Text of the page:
France records 1,000 new Covid-19 cases in 24 hours

France has recorded more than 1,000 new cases of coronavirus in 24 hours, as health authorities express concern about a number of 'hotspots' of the virus.

France records 1,000 new Covid-19 cases in 24 hours
Photo: AFP

Although death rates and the numbers of hospitalised patients remain low, there is concern about the sharp rise in new cases being recorded.

On Thursday night, there were 1,062 new cases of Covid-19 recorded in the previous 24 hours, the latest data from Santé Publique France shows.

This represented a sharp increase on the previous week, where around 500 new cases were being recorded per day.

MAP Which areas of France are 'of concern' to authorities as Covid-19 cases rise?


However overall the death rates remain low, with 14 deaths reported in hospital over the previous 24 hours, while the number of Covid-19 patients in intensive care – a key indicator for the progress of the virus – remained steady at 436.

The numbers of the most seriously ill patients have been falling steadily since April 9th, when numbers peaked at 7,148 patients in ICU units around the county.

Many of the new cases are reported in 'hotspots' including south west France, Brittany and Mayenne in the north west.

There are currently 120 active 'clusters' of cases, an increase of 10 in the last 24 hours – a cluster defined as three or more cases diagnosed within the last seven days where the patients have a provable link such as a workplace, family members or an event they have attended.

The French government on Monday made masks compulsory in all indoor public areas, on pain of a €135 fine, and some local authorities have gone further and made them compulsory on the street as well.

READ ALSO These are the towns where masks are compulsory on the street

The French government says it will not return to a nationwide lockdown, but is working on a plan for local lockdowns if cases spike in a particular area.


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French doctors to stage more strikes in February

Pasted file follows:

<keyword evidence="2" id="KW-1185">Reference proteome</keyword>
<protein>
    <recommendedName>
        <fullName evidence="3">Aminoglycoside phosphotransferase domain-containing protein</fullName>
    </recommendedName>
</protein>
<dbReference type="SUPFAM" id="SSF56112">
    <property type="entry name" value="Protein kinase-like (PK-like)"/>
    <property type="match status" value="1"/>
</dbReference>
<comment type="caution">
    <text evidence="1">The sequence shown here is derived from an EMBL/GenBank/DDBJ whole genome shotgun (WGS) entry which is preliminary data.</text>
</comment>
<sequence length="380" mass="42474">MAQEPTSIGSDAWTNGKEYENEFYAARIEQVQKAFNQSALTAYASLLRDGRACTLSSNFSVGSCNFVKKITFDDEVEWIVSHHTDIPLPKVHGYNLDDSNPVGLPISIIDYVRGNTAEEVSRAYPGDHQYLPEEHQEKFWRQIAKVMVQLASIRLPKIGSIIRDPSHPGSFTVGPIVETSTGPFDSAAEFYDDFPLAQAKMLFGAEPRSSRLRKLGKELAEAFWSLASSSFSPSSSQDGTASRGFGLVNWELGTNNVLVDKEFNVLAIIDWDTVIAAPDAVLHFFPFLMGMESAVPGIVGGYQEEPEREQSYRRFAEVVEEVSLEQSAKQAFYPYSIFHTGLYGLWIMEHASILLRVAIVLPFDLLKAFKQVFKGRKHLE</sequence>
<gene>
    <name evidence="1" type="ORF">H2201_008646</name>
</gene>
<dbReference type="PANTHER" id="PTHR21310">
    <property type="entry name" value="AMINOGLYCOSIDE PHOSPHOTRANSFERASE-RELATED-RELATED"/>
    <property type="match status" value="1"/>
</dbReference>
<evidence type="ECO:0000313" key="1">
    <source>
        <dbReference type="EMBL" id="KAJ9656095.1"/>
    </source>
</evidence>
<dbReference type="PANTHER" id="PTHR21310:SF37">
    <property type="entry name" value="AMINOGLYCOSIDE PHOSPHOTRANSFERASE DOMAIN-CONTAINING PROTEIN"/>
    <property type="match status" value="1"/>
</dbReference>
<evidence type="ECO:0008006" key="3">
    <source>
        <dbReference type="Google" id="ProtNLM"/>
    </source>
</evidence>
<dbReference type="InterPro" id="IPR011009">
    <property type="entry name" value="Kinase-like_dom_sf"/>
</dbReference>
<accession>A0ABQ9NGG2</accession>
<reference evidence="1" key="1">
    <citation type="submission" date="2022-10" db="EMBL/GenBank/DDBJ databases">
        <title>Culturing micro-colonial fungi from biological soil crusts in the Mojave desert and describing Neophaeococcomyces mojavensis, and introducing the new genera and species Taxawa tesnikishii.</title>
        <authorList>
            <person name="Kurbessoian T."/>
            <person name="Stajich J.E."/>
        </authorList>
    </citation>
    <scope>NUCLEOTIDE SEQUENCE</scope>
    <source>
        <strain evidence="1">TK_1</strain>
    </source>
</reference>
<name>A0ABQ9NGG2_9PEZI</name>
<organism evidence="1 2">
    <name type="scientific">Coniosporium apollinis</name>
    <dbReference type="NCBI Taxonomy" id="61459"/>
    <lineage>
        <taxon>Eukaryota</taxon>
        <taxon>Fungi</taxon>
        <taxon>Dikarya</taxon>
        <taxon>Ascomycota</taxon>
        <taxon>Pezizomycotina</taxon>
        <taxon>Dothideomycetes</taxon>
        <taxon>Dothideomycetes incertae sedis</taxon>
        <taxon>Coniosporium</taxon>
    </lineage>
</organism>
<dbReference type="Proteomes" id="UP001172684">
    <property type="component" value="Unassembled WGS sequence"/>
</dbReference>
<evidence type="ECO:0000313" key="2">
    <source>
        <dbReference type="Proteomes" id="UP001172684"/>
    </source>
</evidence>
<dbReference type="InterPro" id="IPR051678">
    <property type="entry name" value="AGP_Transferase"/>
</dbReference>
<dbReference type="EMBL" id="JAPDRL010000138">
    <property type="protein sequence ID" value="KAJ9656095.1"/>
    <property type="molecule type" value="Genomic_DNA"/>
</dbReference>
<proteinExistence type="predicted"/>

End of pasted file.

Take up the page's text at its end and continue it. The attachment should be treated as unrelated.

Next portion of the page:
General practitioners in France are planning another industrial action that will see doctors' offices closed as they call for better investment in community healthcare.

French doctors to stage more strikes in February

Primary care doctors in France announced plans to strike again in February, after walkouts in December and over the Christmas-New Year holidays in early January.

The strike will take place on Tuesday, February 14th, and it comes just a few weeks ahead of the end-of-February deadline where France’s social security apparatus, Assurance Maladie, must reach an agreement to a structure for fees for GPs for the next five years.

Hospital doctors in France are largely barred from striking, but community healthcare workers such as GPs are self-employed and therefore can walk out. 

Their walk-out comes amid mass strike actions in February over the French government’s proposed pension reform. You can find updated information on pensions strikes HERE.

Previous industrial action led to widespread closures of primary care medical offices across the country. In December, strike action saw between 50 to 70 percent of doctor’s surgeries closed.

READ MORE: Urgent care: How to access non-emergency medical care in France

New concerns among GPs

According to reporting by La Depeche, in the upcoming strike in February primary care doctors will also be walking out over a new fear – the possibility of compulsory ‘on-call’ hours.

Currently, French GPs take on-call hours on a voluntary basis. Obligatory on-call time for primary care doctors was scrapped in the early 2000s after GPs mobilised against the requirement.

However, representatives from the Hospital Federation have called for it to be reinstated in order to help relieve emergency services.

Additionally, GPs are calling for Saturday shifts to considered as part of their standard working week, in order to allow for a two-day weekend.

Striking primary care doctors are more broadly calling for actions by the government and Assurance Maladie to help make the field more appealing to younger physicians entering the profession, as the country faces more medical deserts, and for working conditions to be improved.

Those walking out hope to see administrative procedures to be simplified and for the basic consultation fee – typically capped to €25 – to be doubled to €50.

In France patients pay the doctor upfront for a visit, and then a portion of the fee is reimbursed by the government via the carte vitale health card.